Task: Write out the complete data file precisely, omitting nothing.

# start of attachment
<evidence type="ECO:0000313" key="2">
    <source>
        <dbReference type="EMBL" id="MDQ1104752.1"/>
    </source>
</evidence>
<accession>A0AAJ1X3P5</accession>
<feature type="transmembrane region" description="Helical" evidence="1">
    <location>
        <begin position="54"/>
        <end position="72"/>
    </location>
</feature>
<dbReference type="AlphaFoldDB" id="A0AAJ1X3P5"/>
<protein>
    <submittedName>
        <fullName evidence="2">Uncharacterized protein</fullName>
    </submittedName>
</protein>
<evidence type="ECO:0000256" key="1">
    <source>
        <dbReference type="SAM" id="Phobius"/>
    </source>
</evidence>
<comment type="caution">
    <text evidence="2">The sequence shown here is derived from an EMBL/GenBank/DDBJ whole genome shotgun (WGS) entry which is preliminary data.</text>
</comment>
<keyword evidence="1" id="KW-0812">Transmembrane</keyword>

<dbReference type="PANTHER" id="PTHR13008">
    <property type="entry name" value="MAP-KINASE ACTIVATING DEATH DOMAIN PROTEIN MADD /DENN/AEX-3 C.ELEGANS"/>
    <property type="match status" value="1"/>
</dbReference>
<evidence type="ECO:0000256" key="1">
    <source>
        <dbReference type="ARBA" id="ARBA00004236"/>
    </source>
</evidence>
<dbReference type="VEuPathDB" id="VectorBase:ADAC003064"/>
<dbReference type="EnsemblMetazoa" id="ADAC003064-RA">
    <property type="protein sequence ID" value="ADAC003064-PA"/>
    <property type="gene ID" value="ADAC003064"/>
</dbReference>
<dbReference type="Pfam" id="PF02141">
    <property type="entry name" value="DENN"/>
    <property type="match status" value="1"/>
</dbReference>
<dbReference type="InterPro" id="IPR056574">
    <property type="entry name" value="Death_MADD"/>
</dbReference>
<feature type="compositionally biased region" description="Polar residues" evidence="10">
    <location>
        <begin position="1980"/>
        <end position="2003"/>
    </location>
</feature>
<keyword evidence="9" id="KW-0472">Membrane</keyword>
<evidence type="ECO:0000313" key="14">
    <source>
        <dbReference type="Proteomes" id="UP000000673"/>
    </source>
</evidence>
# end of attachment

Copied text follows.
<evidence type="ECO:0000313" key="2">
    <source>
        <dbReference type="EMBL" id="MDQ1104752.1"/>
    </source>
</evidence>
<accession>A0AAJ1X3P5</accession>
<feature type="transmembrane region" description="Helical" evidence="1">
    <location>
        <begin position="54"/>
        <end position="72"/>
    </location>
</feature>
<dbReference type="AlphaFoldDB" id="A0AAJ1X3P5"/>
<protein>
    <submittedName>
        <fullName evidence="2">Uncharacterized protein</fullName>
    </submittedName>
</protein>
<evidence type="ECO:0000256" key="1">
    <source>
        <dbReference type="SAM" id="Phobius"/>
    </source>
</evidence>
<comment type="caution">
    <text evidence="2">The sequence shown here is derived from an EMBL/GenBank/DDBJ whole genome shotgun (WGS) entry which is preliminary data.</text>
</comment>
<keyword evidence="1" id="KW-0812">Transmembrane</keyword>

<dbReference type="PANTHER" id="PTHR13008">
    <property type="entry name" value="MAP-KINASE ACTIVATING DEATH DOMAIN PROTEIN MADD /DENN/AEX-3 C.ELEGANS"/>
    <property type="match status" value="1"/>
</dbReference>
<evidence type="ECO:0000256" key="1">
    <source>
        <dbReference type="ARBA" id="ARBA00004236"/>
    </source>
</evidence>
<dbReference type="VEuPathDB" id="VectorBase:ADAC003064"/>
<dbReference type="EnsemblMetazoa" id="ADAC003064-RA">
    <property type="protein sequence ID" value="ADAC003064-PA"/>
    <property type="gene ID" value="ADAC003064"/>
</dbReference>
<dbReference type="Pfam" id="PF02141">
    <property type="entry name" value="DENN"/>
    <property type="match status" value="1"/>
</dbReference>
<dbReference type="InterPro" id="IPR056574">
    <property type="entry name" value="Death_MADD"/>
</dbReference>
<feature type="compositionally biased region" description="Polar residues" evidence="10">
    <location>
        <begin position="1980"/>
        <end position="2003"/>
    </location>
</feature>
<keyword evidence="9" id="KW-0472">Membrane</keyword>
<evidence type="ECO:0000313" key="14">
    <source>
        <dbReference type="Proteomes" id="UP000000673"/>
    </source>
</evidence>